Steve White, Target Components’ CTO gives his take on the five eclectic pieces of standout tech in his life.
I studied electronics at college and then worked in the electronics industry for 10 years designing circuit boards, before making the move into IT. Transistors are at the heart of all modern day electronics, and it’s fair to say that very little of the technology we have now would have been possible had it not been for the invention of the transistor. These started life as fairly large devices, but soon started to become smaller, and eventually transistor radios became the first real portable application of transistors back in the 1950’s. Transistors have been getting smaller and smaller over the years, and now we have CPU devices that contain billions of transistors in something smaller than a matchbox. So in terms of the technology I couldn’t live without, this has to take the top spot – often overlooked and hidden away, these tiny devices are pretty much powering the World, keeping us mobile and allowing us to communicate with anyone, anywhere.
The Coffee Machine
The myth of IT techies living on coffee and pizza is 50% true for me. I get called a ‘coffee obsessive’, ‘caffeine junkie’, ‘coffee snob’, all of which are perfectly true – the World without coffee doesn’t bear thinking about… And to keep me pepped up throughout the day I have my Sage Barista Express BES-875 bean-to-cup coffee machine. It gets my choice of (single-estate, obviously) coffee beans to the perfect grind, pumps the right amount of water through the beans at about 15 bars, all in a beautifully-designed stainless steel chassis, then delivers a thimble-full of Black Gold, ready for consumption. I choose espressos first thing in the morning (as a proverbial kickstart for the brain), then mellow things out later with a Flat White. Do I want that with perfectly stretched, thick-foamed, hot milk? You bet! I’ve had a LOT of different coffee machines over the years, from French press to stovetop and automatic, but the Sage Barista Express is by far the best.
Network Attached Storage
The NAS has progressed a lot from its days as a hard drive attached to a router. Often overlooked because of Cloud storage, I still prefer to know where my data is being kept but have access to it wherever I am, and that’s where the NAS comes in. Everything is now digital and, like everyone else, I have an ever-growing mountain of documents, photos, videos and music, etc. But where do we store it all? … A computer disk? But this alone is cumbersome, time consuming, and only accessible on one computer. Step in – NAS. NAS has expandable storage, redundancy, can attach to (and therefore be accessed from) any network. QNAP, and archrival Synology, now boast a huge range of apps that do everything from acting as a media server to hosting websites. And the whole family, including the kids, have access to their own and shared areas of it. More importantly, it also acts as a RAID backup so everyone’s got all their data safely stored and accessible.
Once upon a time, server rooms were filled with racks of servers, each server having a specific function. Most of the time, these servers were sat doing very little, which was a waste of resource. That was until the birth of Virtualisation. The concept of virtualisation was to fully utilise the physical hardware by running multiple operating systems (virtual servers) on that same hardware, therefore cutting down on the number of physical servers needed in the server room. Not only did this make server rooms smaller, but there was less power and therefore less cooling required, all of which helped the carbon footprint of everyone who adopted the technology. VMware and Microsoft are arguably the leaders in this technology, and have both developed the concept to a point where you would almost have to justify why you wouldn’t want to use it. For me, virtualisation is a classic “thinking outside the box” invention that most IT departments around the globe have since adopted.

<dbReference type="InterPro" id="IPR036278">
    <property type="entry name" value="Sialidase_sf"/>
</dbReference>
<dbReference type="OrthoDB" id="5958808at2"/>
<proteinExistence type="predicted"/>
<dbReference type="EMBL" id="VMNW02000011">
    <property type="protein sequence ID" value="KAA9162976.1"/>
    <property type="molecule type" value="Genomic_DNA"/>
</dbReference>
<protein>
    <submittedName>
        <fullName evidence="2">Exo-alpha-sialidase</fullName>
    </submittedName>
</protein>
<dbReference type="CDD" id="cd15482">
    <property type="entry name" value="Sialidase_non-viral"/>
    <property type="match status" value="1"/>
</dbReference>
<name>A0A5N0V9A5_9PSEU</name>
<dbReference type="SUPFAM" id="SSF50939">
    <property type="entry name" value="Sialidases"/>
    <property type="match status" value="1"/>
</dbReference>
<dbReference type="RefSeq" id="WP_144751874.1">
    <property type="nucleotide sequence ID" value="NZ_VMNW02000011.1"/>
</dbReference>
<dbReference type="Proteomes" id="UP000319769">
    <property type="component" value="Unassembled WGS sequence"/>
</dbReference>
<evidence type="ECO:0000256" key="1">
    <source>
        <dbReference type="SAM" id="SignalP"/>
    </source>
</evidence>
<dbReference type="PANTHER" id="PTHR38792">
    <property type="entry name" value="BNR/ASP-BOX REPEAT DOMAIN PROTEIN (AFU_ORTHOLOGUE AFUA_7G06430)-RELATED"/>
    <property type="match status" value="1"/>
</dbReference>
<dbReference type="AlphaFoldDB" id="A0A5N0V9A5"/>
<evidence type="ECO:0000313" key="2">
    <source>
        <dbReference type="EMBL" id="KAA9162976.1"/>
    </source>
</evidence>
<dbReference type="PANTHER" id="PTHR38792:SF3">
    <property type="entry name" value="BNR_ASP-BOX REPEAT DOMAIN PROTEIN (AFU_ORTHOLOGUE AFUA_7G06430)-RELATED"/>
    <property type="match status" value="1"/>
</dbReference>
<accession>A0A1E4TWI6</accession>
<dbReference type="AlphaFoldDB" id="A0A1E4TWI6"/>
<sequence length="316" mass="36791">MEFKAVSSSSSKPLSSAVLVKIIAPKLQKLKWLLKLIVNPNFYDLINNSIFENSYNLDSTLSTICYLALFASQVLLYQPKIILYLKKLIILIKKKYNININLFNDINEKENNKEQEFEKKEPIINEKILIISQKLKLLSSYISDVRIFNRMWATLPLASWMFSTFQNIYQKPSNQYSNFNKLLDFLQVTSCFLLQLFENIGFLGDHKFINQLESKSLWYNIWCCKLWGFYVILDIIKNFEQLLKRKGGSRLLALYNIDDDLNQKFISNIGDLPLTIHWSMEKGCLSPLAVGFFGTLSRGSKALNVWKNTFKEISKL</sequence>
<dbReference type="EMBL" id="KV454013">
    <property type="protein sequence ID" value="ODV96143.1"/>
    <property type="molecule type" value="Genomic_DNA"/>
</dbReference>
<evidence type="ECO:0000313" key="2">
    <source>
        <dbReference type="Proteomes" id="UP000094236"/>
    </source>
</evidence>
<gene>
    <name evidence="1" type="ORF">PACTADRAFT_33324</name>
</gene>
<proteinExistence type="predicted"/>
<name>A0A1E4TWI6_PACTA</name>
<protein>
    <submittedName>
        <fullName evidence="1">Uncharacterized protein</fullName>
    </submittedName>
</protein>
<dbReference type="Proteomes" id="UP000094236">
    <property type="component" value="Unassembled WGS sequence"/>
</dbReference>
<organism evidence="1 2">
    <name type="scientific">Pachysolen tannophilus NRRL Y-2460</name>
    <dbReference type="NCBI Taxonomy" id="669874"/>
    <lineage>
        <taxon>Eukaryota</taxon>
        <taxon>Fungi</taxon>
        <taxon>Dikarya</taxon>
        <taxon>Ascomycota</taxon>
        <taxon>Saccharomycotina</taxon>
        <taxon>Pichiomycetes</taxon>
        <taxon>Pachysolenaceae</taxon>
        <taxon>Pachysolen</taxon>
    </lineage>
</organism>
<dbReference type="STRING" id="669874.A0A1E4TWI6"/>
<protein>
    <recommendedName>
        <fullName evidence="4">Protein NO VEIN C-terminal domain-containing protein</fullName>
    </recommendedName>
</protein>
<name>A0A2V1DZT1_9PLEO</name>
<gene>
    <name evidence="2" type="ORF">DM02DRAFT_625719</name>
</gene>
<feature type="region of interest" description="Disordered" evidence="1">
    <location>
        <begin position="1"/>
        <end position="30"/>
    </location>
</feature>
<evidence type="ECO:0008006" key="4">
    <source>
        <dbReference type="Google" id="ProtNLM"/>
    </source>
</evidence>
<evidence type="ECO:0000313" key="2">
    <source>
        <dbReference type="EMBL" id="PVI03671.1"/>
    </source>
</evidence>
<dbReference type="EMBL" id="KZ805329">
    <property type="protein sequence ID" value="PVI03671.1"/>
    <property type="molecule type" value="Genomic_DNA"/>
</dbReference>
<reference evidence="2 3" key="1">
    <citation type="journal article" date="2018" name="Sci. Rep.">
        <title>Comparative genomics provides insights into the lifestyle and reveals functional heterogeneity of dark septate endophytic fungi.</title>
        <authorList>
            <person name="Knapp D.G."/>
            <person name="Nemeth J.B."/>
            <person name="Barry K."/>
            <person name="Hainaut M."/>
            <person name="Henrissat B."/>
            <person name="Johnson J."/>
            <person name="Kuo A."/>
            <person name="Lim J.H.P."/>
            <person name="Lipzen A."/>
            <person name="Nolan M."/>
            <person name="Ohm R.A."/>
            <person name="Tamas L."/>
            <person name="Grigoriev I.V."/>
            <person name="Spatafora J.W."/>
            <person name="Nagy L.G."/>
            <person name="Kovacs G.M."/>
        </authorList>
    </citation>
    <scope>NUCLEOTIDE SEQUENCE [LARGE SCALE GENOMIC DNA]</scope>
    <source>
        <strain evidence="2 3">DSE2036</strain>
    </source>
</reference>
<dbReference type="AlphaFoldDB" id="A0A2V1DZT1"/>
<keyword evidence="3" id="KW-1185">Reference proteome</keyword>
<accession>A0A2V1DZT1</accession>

As a kid, I often wondered what the car of the future would be – a car that could drive you to your destination, maybe electric powered, possibly even a flying car. If I could have designed the car of the future as a child, then the Tesla Model 3 (minus the wings) is what my younger self would have drawn. Now, I love technology and I love cars, so choosing my latest car was a difficult decision. Would I have to trade practicality for technology, comfort for speed, electric power for range? None of these were an issue with the Tesla. It’s a hi-tech car, almost space age in its abilities, with amazing battery technology and unrivalled self-driving capabilities. And it’s amazing fun to drive, something that doesn’t get talked about enough.
Yes, you can sedately (and safely) cruise about all day in a setting nicer than most people’s sitting rooms. But you can just as easily spend the day experiencing the acceleration and low centre-of-gravity handling, wondering if you’ll ever get your stomach off the back seats, or if your face will return to it’s normal shape after the G-force tries to pull it over your head. It’s my first electric car, although I did try several others before choosing the Tesla, and has completely changed how I view them – this really is an everyday family car with a slightly-psychotic alter ego.
Read the latest edition of PCR’s monthly magazine below:
Like this content? Sign up for the free PCR Daily Digest email service to get the latest tech news straight to your inbox. You can also follow PCR on Twitter and Facebook.
Reviewed By This Is Article About Target Components, Steve White – PCR was posted on have 4 stars rating.